Then comes the best part...you ladle as much gochujang as you want into your bowl and mix it all up with metal chopsticks and a spoon. Don't crack into the bottom layer of the rice as you want to let it get nice and caramelized. Gochujang, by the way, is one of the world's best condiments! It's a fermented paste of red chili, glutinous rice, fermented soybeans and salt. Are you surprised that I bought a big tub of it at the supermarket to take home? I can imagine using it in just about everything...so tasty it is!
Before putting any of the ingredients into the dolsot, it is coated with a layer of sesame oil. This is what allows the rice at the bottom of the dolsot to caramelize as the hot clay pot sizzles. This caramelized layer of crunchy, crispy, browned rice is absolutely delicious!
Seoul and Korea in general are also excellent places to drink. More than one person has termed this country as "a nation of lushes", and with the infinite varieties of local wine, beer and liquor available (makgeolli and bokbunja are but two) it's easy to see why! Drinking is a big part of the culture, including the work culture, and it's not unusual to go for drinks with your colleagues after work most days and end the night with soju bomb after soju bomb at a karaoke joint! Soju (right side of the picture) is a vodka-like distilled beverage which is traditionally made with rice. You can buy it for next to nothing at groceries and convenience stores throughout the country.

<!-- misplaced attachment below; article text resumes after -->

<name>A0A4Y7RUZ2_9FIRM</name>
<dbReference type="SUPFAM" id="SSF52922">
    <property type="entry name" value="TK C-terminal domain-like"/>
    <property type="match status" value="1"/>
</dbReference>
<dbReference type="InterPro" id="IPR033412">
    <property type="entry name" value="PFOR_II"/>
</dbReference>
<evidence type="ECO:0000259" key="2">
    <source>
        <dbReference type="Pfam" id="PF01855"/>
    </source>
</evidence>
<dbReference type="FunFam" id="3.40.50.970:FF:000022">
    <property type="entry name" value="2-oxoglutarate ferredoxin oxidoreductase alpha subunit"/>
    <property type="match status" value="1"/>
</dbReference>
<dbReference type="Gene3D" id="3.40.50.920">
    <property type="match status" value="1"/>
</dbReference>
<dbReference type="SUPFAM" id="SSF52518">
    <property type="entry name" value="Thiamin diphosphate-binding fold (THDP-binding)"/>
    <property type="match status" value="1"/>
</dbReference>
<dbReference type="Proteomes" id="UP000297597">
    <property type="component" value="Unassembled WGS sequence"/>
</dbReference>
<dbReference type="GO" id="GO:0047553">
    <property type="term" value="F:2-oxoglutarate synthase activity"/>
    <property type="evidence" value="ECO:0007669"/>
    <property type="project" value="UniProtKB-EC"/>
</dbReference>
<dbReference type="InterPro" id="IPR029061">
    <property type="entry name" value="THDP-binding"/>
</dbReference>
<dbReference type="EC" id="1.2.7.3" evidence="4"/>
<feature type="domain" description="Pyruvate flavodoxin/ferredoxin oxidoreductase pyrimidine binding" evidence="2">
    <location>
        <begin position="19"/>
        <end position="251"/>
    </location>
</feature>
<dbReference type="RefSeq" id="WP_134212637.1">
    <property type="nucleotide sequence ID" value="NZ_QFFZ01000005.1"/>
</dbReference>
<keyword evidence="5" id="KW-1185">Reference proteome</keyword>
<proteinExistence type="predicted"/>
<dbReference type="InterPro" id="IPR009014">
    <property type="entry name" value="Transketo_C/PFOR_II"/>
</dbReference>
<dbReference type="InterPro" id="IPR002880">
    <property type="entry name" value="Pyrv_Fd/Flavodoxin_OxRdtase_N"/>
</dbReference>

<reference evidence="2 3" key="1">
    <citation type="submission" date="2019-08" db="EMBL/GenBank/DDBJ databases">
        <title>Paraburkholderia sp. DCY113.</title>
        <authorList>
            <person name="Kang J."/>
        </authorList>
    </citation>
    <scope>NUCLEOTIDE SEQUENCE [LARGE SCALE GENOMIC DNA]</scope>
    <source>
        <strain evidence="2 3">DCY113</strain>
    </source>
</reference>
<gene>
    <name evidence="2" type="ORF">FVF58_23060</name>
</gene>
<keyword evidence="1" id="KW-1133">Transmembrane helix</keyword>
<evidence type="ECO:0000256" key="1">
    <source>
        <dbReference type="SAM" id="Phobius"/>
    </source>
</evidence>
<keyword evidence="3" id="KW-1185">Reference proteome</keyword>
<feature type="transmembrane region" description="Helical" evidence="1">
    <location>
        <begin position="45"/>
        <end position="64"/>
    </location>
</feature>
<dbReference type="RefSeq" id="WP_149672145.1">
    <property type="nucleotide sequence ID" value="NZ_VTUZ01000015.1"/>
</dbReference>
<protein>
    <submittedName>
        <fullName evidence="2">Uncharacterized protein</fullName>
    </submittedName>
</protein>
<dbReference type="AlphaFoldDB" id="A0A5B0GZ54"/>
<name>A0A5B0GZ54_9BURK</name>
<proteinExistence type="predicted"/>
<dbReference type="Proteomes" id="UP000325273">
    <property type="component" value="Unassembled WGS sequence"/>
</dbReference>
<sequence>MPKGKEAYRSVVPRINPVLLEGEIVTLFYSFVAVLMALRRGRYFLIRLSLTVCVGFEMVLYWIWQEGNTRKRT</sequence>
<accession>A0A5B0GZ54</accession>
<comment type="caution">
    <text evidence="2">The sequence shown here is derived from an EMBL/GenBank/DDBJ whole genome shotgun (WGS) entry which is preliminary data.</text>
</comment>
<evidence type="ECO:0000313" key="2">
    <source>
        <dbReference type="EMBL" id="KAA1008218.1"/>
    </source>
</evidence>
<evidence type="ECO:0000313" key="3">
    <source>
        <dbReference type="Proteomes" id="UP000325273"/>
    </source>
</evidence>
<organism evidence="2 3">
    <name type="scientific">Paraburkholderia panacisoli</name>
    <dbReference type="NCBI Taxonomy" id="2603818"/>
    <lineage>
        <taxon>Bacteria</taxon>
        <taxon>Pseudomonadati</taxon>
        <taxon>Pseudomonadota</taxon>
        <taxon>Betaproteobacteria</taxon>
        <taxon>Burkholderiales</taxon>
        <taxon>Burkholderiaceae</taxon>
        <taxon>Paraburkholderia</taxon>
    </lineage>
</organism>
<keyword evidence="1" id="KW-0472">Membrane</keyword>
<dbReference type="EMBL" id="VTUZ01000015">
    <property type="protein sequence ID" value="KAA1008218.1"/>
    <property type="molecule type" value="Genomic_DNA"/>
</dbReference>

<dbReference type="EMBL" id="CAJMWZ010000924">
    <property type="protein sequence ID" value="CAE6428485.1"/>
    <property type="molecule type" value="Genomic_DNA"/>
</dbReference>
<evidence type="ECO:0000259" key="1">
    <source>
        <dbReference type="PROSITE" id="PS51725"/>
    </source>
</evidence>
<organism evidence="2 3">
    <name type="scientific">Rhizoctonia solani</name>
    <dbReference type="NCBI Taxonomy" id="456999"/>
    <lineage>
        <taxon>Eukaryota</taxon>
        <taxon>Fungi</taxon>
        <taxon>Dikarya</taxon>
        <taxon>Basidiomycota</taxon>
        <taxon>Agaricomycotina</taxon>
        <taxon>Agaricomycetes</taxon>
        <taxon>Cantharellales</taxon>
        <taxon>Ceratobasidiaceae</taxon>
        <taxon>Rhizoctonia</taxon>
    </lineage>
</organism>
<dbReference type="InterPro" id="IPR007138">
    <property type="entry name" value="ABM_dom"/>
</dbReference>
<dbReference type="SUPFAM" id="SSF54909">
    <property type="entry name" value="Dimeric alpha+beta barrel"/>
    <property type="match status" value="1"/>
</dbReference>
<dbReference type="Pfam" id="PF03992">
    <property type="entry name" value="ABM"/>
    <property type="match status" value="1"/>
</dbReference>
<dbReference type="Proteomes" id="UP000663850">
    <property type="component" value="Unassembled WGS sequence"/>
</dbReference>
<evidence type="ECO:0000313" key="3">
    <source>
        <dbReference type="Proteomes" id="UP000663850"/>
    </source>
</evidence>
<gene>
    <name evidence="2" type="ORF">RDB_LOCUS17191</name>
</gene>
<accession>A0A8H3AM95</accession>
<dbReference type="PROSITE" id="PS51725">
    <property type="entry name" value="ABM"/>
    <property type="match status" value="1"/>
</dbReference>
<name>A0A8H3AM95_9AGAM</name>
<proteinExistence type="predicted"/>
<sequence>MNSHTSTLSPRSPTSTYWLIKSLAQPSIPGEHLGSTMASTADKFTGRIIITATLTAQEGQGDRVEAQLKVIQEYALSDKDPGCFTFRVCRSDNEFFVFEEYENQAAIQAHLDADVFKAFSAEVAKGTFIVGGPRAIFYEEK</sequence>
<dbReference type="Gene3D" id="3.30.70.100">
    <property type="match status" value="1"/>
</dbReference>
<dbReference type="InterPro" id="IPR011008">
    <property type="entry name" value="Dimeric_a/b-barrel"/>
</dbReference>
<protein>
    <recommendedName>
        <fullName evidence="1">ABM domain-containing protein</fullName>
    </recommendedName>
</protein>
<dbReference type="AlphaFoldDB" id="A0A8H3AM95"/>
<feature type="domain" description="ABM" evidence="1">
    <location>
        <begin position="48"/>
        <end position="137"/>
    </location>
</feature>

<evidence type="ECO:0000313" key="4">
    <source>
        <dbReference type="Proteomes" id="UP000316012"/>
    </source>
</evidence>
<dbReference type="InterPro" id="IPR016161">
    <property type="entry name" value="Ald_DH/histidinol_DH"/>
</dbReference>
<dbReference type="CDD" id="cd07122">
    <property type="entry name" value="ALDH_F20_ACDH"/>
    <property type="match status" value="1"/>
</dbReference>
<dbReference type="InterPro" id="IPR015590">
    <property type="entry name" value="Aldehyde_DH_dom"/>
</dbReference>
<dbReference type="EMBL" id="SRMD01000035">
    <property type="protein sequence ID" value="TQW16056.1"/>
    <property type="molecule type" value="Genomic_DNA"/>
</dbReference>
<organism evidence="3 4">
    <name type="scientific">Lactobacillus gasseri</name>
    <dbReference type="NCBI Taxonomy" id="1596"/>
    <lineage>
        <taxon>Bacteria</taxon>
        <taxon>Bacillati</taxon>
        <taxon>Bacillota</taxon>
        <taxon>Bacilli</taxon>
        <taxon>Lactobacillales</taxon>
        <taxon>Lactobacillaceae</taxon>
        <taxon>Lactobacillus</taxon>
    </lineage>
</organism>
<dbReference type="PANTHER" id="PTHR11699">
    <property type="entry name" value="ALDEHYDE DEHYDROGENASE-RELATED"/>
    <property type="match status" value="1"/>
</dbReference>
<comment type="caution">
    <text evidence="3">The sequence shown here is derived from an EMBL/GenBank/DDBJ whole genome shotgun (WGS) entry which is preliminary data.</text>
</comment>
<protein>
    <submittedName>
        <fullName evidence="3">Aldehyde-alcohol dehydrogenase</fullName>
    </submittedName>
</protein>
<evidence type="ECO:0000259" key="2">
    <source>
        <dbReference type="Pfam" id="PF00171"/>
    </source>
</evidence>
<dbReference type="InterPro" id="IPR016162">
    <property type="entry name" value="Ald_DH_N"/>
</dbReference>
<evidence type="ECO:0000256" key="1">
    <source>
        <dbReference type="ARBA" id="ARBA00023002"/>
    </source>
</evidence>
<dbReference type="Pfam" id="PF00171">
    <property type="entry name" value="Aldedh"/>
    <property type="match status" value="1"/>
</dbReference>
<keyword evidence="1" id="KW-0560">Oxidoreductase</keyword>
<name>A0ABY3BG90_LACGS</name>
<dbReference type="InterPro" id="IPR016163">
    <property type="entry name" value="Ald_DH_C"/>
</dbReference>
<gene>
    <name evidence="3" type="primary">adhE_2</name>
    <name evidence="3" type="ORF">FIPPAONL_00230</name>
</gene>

If you prefer your beverages of the non-alcoholic variety, you're also well catered for. Korea has an amazing array of teas and herbal infusions (I sampled quince, pomegranate and chrysanthemum). The ubiquitous convenience stores also have an interesting array of herbal and energy drinks (supposedly to get rid of hangovers) as well as sweet drinks like the banana milk at bottom right. There's something for everyone!
So all in all, Seoul is scrumptious! Consider a trip there to experience some of the amazing cuisine and major food (and drink!) culture, and don't be surprised if like me you come home with a suitcase full of gochuchang, Korean chili peppers, soju, bokbunja and other goodies!